7
$\begingroup$

I am trying to evaluate $$F(s)=\sum_{n\geq1}\frac1{n^{s+1}{2n\choose n}}$$ I started off by noting that $$\frac1{n{2n\choose n}}=\frac12\int_0^1\left[x-x^2\right]^{n-1}\mathrm dx$$ So $$F(s)=\int_0^1\sum_{n\geq1}\frac{\left[x-x^2\right]^{n-1}}{n^s}\mathrm dx$$ And when we recall the definition of the polylogarithm function $$\mathrm{Li}_s(z)=\sum_{n\geq1}\frac{z^n}{n^s}$$ It becomes apparent that $$F(s)=\int_0^1\frac{\mathrm{Li}_{s}(x-x^2)}{x-x^2}\mathrm dx$$ Which I do not know how to deal with. Could I have some help evaluating this integral? Thanks.

$\endgroup$
7
  • 1
    $\begingroup$ Some references here may help... $\endgroup$ – Raymond Manzoni Feb 2 '19 at 18:04
  • 1
    $\begingroup$ If I am not mistaken integral can be reduced to $$2\int_0^{1/4} \frac{\operatorname{Li}_s(x)}{x}\frac{\mathrm dx}{\sqrt{1-4x}}$$ Maybe this different form is of help for someone. For clarification: what is $s$? $\endgroup$ – mrtaurho Feb 2 '19 at 18:09
  • $\begingroup$ @mrtaurho Really I'm interested in the $s\in\Bbb N$ cases, but I would be happy to extend it to $s\in\Bbb C$ if possible, although I doubt that's the case. $\endgroup$ – clathratus Feb 2 '19 at 19:19
  • 2
    $\begingroup$ It can be expressed as a generalized hypergeometric function if $s$ is an integer :$$ F(s)={}_{s+2}F_{s+1}\left( 1,1,\ldots,1;\frac{3}{2},2,2,\ldots,2;\frac{1}{4} \right)$$ $\endgroup$ – Paul Enta Feb 2 '19 at 20:28
  • 3
    $\begingroup$ it can be proven that, for $m\geq 0$, integer: \begin{align}\sum_{n=1}^\infty \frac{1}{n^{m+2}\binom{2n}{n}}=\frac{(-1)^m2^m}{m!}\int_0^{\frac{\pi}{3}}\theta\ln^m \left(2\sin\left(\frac{\theta}{2}\right)\right)\,d\theta\end{align} (see: p273, Values of the Riemann zeta function and integrals involving $\ln\left(2\sinh\left(\frac{\theta}{2}\right)\right)$and $\ln\left(2\sin\left(\frac{\theta}{2}\right)\right)$, Zhang Nan-Hue and K.S Williams, Pacific journal of mathematics vol 168,number 2 cf: people.math.carleton.ca/~williams/papers/pdf/197.pdf $\endgroup$ – FDP Feb 4 '19 at 11:05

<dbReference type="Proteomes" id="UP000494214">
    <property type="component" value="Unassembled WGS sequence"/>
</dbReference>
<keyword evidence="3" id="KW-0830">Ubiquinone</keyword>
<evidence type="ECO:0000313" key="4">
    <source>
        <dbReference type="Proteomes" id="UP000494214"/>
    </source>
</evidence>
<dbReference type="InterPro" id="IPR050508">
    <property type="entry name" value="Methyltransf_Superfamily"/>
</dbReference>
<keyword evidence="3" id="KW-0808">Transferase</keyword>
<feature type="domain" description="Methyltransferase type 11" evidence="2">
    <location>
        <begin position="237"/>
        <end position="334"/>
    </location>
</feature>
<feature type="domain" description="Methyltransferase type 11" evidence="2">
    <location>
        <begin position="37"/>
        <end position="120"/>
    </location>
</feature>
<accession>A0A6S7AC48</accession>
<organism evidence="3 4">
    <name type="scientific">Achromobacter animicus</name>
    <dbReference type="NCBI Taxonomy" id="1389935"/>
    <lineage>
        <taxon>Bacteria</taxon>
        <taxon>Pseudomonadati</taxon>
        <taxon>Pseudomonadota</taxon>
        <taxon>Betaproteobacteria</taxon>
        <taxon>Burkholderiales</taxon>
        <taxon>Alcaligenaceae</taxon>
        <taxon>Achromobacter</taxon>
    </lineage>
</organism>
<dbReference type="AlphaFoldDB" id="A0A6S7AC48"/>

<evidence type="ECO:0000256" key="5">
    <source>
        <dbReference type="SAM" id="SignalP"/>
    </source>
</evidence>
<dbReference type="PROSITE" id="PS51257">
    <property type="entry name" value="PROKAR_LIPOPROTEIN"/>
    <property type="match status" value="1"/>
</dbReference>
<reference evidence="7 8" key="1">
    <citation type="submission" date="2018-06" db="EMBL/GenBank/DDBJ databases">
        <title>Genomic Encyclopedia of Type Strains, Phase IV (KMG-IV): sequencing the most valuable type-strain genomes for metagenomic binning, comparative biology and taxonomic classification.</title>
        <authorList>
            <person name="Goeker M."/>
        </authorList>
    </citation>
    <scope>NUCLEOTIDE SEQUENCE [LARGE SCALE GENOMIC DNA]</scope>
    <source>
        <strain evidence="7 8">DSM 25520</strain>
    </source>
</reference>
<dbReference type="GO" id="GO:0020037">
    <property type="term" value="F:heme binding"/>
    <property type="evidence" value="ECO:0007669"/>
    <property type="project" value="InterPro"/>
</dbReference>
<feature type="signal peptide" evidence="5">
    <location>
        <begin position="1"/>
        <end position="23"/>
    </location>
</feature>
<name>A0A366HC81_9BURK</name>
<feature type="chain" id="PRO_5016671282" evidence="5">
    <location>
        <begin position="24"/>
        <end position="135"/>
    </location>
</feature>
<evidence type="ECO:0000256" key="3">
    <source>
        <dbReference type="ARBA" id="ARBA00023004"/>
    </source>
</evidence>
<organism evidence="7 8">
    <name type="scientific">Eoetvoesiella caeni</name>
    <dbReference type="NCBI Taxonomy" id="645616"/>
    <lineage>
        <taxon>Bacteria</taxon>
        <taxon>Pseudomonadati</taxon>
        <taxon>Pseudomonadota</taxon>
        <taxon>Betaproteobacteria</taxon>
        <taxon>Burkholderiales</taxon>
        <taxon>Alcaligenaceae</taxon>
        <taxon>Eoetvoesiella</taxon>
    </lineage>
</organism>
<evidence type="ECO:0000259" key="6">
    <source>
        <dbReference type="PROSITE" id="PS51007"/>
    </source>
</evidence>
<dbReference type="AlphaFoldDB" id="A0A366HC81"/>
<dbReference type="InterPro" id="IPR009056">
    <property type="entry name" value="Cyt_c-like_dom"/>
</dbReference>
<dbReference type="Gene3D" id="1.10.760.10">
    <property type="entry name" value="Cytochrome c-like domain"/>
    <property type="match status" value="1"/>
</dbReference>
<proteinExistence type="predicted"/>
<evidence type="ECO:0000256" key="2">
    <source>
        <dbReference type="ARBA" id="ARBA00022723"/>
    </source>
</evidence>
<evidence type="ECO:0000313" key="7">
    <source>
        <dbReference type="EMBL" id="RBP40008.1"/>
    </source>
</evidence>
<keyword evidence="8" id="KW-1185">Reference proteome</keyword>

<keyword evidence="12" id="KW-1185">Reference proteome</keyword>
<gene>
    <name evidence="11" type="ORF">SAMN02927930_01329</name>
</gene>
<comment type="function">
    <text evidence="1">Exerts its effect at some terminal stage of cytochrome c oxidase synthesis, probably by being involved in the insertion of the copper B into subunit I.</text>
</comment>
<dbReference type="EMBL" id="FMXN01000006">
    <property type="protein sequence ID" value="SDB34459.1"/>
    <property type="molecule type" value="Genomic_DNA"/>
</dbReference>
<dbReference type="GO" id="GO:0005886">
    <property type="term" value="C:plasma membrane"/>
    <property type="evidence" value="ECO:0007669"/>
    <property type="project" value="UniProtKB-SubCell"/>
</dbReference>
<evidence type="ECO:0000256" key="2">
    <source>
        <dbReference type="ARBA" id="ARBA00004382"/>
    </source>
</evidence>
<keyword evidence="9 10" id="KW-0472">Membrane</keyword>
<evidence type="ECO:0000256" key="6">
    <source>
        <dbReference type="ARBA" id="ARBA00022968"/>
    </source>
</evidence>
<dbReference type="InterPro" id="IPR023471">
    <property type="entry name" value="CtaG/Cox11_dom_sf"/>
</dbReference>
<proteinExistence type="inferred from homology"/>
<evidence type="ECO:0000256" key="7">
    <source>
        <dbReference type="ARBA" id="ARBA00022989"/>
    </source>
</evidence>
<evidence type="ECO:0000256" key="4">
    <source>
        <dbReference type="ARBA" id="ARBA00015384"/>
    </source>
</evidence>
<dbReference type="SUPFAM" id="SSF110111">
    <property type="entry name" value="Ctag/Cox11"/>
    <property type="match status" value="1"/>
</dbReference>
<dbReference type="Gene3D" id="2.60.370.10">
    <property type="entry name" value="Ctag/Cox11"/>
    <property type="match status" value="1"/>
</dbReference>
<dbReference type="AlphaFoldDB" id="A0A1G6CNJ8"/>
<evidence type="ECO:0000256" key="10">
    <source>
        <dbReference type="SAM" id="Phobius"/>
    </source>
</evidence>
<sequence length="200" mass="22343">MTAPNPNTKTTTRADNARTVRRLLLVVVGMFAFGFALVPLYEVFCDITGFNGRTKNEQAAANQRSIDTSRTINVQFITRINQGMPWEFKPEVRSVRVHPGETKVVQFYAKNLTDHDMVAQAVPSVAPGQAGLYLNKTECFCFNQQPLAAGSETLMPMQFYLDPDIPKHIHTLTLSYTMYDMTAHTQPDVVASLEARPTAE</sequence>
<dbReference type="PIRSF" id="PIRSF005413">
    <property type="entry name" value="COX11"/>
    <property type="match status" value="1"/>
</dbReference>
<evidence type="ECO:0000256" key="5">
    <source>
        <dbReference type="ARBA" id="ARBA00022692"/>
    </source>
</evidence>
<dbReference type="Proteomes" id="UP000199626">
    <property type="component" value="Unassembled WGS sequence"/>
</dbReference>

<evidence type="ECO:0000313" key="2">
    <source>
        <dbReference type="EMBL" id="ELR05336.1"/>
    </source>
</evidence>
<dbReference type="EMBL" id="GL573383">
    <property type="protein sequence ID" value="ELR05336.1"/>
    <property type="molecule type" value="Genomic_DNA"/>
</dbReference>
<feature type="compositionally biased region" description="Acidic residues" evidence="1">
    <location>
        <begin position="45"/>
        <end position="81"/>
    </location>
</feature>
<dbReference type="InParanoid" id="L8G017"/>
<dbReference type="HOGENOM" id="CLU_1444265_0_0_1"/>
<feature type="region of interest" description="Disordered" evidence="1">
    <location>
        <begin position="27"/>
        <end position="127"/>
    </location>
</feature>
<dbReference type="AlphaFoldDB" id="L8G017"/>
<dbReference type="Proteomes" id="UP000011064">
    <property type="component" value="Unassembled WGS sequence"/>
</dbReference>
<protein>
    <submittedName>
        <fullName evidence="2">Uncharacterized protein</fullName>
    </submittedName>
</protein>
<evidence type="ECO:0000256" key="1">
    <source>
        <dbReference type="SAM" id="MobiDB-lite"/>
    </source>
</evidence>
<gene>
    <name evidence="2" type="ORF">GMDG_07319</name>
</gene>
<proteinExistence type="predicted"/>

8
$\begingroup$

An expression as a generalized hypergeometric function can be directly obtained by expressing the ratio of two consecutive terms in the series which defines $F(s)$ as a rational fraction in $n$ allowing thus to express the series as a generalized hypergeometric series.

Alternatively, starting from the integral, as remarked by @mrtaurho \begin{align} F(s)&=\int_0^{1/2}\frac{\mathrm{Li}_{s}(x-x^2)}{x-x^2}\,dx+\int_{1/2}^1\frac{\mathrm{Li}_{s}(x-x^2)}{x-x^2}\,dx\\ &=2\int_0^{1/2}\frac{\mathrm{Li}_{s}(x-x^2)}{x-x^2}\,dx\\ &=2\int_0^{1/4}\frac{\mathrm{Li}_{s}(t)}{t}\frac{dt}{\sqrt{1-4t}}\\ &=2\int_0^{1}\frac{\mathrm{Li}_{s}(\frac{u}{4})}{u}\frac{du}{\sqrt{1-u}} \end{align} (we changed $x\to 1-x$ n the second integral of the first expression, then $t=x(1-x)$ and finally $t=u/4$). Now, if $s$ is an integer, we use the representation in terms of the hypergeometric function (here) \begin{equation} \mathrm{Li}_s(z)=z\,_{s+1}F_s\left( 1,1,\ldots,1;2,2,\ldots,2;z \right) \end{equation} to obtain \begin{equation} F(s)=\frac{1}{2}\int_0^{1}\left( 1-u \right)^{-1/2}{}_{s+1}F_s\left( 1,1,\ldots,1;2,2,\ldots,2;\frac{u}{4} \right)\,du \end{equation} Then, from the tabulated integral (DLMF), \begin{equation} {{}_{p+1}F_{q+1}}\left({a_{0},\dots,a_{p}\atop b_{0},\dots,b_{q}};z\right)=% \frac{\Gamma\left(b_{0}\right)}{\Gamma\left(a_{0}\right)\Gamma\left(b_{0}-a_{0% }\right)}\int_{0}^{1}t^{a_{0}-1}(1-t)^{b_{0}-a_{0}-1}{{}_{p}F_{q}}\left({a_{1}% ,\dots,a_{p}\atop b_{1},\dots,b_{q}};zt\right)\mathrm{d}t \end{equation} valid for $\Re b_0>\Re a_0>0$ if $p\le q$ and, additionally, $\left|\mathrm{ph}(1-z)\right|<\pi$ if $p=q+1$. Here $a_0=1,b_0=3/2,z=1/4$, thus \begin{equation} F(s)={}_{s+2}F_{s+1}\left( 1,1,\ldots,1;\frac{3}{2},2,2,\ldots,2;\frac{1}{4} \right) \end{equation}

$\endgroup$
4
  • $\begingroup$ Nice work (+1). Question: What is this $\left|\mathrm{ph}(1-z)\right|<\pi$ referring to? I have never seen this $\mathrm{ph}$ notation before. $\endgroup$ – clathratus Feb 2 '19 at 22:39
  • 1
    $\begingroup$ Thanks. This condition expresses that the complex number $1-z=\left|1-z\right|\exp(i\phi)$ is such that $-\pi<\phi<\pi$, as this hypergeometric function has a branch point at $z=1$. $\endgroup$ – Paul Enta Feb 2 '19 at 22:49
  • $\begingroup$ Aah I see... I guess your $\mathrm{ph}(z)$ notation is my $\arg(z)$ notation. Thanks! $\endgroup$ – clathratus Feb 2 '19 at 22:52
  • $\begingroup$ Yes! you are right $\endgroup$ – Paul Enta Feb 2 '19 at 22:54

Your Answer

By clicking “Post Your Answer”, you agree to our terms of service, privacy policy and cookie policy

Not the answer you're looking for? Browse other questions tagged or ask your own question.